The Syria-Iraq Battlespace: ISIS Counteroffensive. US-made Military Hardware and Ammunition Supplied to the Terrorists

International Military Review

The Syrian Arab Army (SAA) has been continuing to fight to lift the two year long siege imposed by ISIS militants at the Kuweires Military Airport. However, they have encountered several obstacles along the way that have made their march to the airbase very difficult. The superior air power and weapons aren’t enough to break the ISIS resistance inside the several villages surrounding the base.

The core of the clashes for the airport has moved to the town of Sheikh Ahmad as the SAA supported by the Russian Air Force pushed the terrorist group’s defenses at its southern district. ISIS had concentrated a major part of its forces there to safeguard the buffer-zone and help drive back the SAA servicemen that were attempting to bypass the ISIS defence line.

If the SAA captures Sheikh Ahmad, it will be less than 2km away from the Kuweires Military Airport’s frontlines located north of the Aleppo-Raqqa Highway.

Meanwhile, ISIS attempted to advance their positions inside the Hama Governorate after a successful series of attacks that put them in position to cut off the SAA’s main supply route to provincial capital of the Aleppo Governorate.

ISIS militants attacked several checkpoints belonging to the Syrian forces along the road to the town of Sheikh Hilal in an attempt to broaden their control over the Salamiyah-Raqqa road that runs through the town of Ithriyah. ISIS is aiming to block the supply road the SAA uses to reach the Khanasser-Aleppo highway. ISIS actively used suicide attacks using BMP armored vehicles in this advance. The SAA repealed the first wave of the terrorist attacks but the fighting has been continuing there.

According to reports, 1100 Iraqi paramilitary fighters have arrived to the Aleppo province under direct orders from Major General Qassem Suleimani – the commander of the Iranian Revolutionary Guard Corps’ elite “Quds Force”. These fighters are members of the Liwaa Abu Fadl Al-‘Abbas group. It’s the Iraqi paramilitary force which primarily operates in the southern Damascus. The reports argue that the Liwaa Abu Fadl Al-‘Abbas fighters arrived to the town of Khanasser, which is located near the highway recently attacked by ISIS.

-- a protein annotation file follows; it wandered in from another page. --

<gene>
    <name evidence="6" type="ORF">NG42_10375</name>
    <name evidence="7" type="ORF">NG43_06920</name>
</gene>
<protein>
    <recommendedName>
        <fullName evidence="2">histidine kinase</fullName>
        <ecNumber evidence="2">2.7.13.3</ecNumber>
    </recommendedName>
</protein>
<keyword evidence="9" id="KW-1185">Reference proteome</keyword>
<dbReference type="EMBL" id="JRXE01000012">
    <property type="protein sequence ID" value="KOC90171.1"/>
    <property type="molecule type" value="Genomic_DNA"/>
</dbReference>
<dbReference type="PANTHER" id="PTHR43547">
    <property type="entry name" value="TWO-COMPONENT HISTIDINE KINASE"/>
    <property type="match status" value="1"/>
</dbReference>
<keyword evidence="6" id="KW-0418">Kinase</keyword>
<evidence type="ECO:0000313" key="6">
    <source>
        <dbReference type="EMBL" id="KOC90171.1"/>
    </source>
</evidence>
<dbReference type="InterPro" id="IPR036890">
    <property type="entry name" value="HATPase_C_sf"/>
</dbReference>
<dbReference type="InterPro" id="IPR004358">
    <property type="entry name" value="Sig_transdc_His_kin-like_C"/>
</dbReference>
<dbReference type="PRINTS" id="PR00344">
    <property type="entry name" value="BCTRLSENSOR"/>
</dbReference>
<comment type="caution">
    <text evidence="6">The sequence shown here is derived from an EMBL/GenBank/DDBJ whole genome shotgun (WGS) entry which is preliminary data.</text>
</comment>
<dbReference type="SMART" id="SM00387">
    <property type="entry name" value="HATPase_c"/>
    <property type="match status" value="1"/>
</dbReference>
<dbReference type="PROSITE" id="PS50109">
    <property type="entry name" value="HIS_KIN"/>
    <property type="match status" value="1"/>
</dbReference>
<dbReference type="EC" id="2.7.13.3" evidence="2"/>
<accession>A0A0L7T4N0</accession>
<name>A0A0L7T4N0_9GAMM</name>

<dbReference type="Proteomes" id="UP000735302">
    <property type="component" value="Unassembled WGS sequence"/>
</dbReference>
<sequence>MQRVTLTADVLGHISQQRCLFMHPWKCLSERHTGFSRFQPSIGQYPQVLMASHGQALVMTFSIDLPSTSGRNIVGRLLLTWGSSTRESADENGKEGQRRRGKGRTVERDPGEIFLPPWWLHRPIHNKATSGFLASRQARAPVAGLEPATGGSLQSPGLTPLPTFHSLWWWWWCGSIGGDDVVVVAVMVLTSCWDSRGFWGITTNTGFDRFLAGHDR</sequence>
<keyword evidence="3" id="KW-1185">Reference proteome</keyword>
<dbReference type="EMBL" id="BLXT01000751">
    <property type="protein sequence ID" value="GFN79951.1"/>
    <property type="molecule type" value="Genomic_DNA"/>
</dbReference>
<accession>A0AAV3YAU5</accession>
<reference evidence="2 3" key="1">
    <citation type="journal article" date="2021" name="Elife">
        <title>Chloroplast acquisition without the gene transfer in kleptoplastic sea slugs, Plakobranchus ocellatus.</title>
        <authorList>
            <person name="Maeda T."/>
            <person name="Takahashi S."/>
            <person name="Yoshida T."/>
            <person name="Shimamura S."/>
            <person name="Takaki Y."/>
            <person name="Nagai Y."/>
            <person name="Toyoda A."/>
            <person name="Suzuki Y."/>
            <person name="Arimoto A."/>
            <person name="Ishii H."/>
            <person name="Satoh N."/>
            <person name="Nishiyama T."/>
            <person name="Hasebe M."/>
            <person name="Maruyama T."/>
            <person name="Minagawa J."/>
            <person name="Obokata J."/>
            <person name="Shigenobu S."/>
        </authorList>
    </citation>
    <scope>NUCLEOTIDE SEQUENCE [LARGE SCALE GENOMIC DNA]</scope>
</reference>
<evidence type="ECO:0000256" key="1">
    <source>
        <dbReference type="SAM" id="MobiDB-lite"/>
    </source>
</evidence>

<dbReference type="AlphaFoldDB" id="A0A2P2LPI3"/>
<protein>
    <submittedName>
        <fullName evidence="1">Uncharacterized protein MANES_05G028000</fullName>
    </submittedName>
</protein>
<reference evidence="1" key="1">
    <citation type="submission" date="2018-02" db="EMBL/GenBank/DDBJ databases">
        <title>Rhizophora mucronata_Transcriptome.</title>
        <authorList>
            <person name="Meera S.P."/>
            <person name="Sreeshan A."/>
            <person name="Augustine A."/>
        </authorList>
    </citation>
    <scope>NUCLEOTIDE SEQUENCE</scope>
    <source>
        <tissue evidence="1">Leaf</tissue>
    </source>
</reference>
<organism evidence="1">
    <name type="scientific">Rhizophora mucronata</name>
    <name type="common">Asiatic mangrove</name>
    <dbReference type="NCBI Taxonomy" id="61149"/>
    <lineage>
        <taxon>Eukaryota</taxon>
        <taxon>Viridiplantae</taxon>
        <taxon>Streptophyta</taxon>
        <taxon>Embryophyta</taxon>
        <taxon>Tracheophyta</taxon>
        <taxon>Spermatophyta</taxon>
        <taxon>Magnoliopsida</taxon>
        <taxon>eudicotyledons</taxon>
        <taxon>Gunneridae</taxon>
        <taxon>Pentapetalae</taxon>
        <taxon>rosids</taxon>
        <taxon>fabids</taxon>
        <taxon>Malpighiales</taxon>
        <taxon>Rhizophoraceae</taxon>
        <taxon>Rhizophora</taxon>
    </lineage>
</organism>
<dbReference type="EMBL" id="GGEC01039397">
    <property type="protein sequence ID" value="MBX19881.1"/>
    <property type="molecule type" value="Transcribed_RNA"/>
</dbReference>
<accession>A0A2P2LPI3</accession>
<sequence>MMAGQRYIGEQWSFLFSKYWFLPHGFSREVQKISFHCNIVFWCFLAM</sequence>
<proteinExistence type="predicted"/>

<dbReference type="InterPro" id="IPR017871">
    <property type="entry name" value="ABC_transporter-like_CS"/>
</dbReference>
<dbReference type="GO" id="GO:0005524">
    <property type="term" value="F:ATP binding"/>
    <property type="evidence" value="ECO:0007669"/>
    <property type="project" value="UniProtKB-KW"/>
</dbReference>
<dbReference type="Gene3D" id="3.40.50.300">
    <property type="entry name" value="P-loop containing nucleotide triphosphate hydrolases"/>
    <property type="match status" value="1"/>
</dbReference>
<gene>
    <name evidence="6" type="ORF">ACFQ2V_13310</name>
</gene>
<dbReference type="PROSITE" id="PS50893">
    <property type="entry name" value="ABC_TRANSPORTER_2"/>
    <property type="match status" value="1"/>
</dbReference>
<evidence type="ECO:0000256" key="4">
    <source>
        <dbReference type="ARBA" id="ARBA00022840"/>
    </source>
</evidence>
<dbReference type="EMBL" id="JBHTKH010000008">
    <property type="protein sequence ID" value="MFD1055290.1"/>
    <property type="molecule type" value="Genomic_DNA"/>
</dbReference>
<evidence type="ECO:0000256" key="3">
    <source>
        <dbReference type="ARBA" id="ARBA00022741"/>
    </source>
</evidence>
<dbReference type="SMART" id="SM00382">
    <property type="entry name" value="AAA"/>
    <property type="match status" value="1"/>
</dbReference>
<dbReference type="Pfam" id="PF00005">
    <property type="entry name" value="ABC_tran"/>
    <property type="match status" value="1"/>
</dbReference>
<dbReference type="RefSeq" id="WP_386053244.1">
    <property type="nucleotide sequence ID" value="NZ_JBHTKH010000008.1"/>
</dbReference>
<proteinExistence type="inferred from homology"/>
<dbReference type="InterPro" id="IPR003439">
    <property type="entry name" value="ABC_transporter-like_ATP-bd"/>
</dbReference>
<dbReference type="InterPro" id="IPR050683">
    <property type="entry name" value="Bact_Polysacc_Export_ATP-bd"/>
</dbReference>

Iraq’s army and al-Hashid al-Shaabi popular forces captured several strategic ISIS bases in the areas of East Haseebah, al-Sajariyyah, Theela and Al Sufiyyah, East of the city of Ramadi in the Anbar province on Monday. According to Iraqi reports, dozens ISIS militants were killed and scores of the armed vehicles were destroyed.

Earlier the same reports said al-Hashid al-Shaab, discovered US-made military hardware and ammunition, including missiles, in terrorists’ command center in Salahuddin province.

Iraq’s Kurdish fighters attacked a prison run by the ISIS militants in the northern province of Kirkuk, freeing as many as 70 prisoners. The facility is located about seven kilometers (four miles) north of the town of Hawija, which is to the west of the provincial capital, Kirkuk.

Separately, some 1,000 fighters from the Kurdish People’s Protection Units (YPG) have arrived in the town, located in Nineveh Province. This comes as the Iraqi army and the country’s Kurdish Peshmerga forces are reportedly preparing to launch a massive attack on ISIS positions in Sinjar.

Articles by: South Front

Disclaimer: The contents of this article are of sole responsibility of the author(s). The Centre for Research on Globalization will not be responsible for any inaccurate or incorrect statement in this article. The Centre of Research on Globalization grants permission to cross-post Global Research articles on community internet sites as long the source and copyright are acknowledged together with a hyperlink to the original Global Research article. For publication of Global Research articles in print or other forms including commercial internet sites, contact: [email protected] contains copyrighted material the use of which has not always been specifically authorized by the copyright owner. We are making such material available to our readers under the provisions of "fair use" in an effort to advance a better understanding of political, economic and social issues. The material on this site is distributed without profit to those who have expressed a prior interest in receiving it for research and educational purposes. If you wish to use copyrighted material for purposes other than "fair use" you must request permission from the copyright owner.

For media inquiries: [email protected]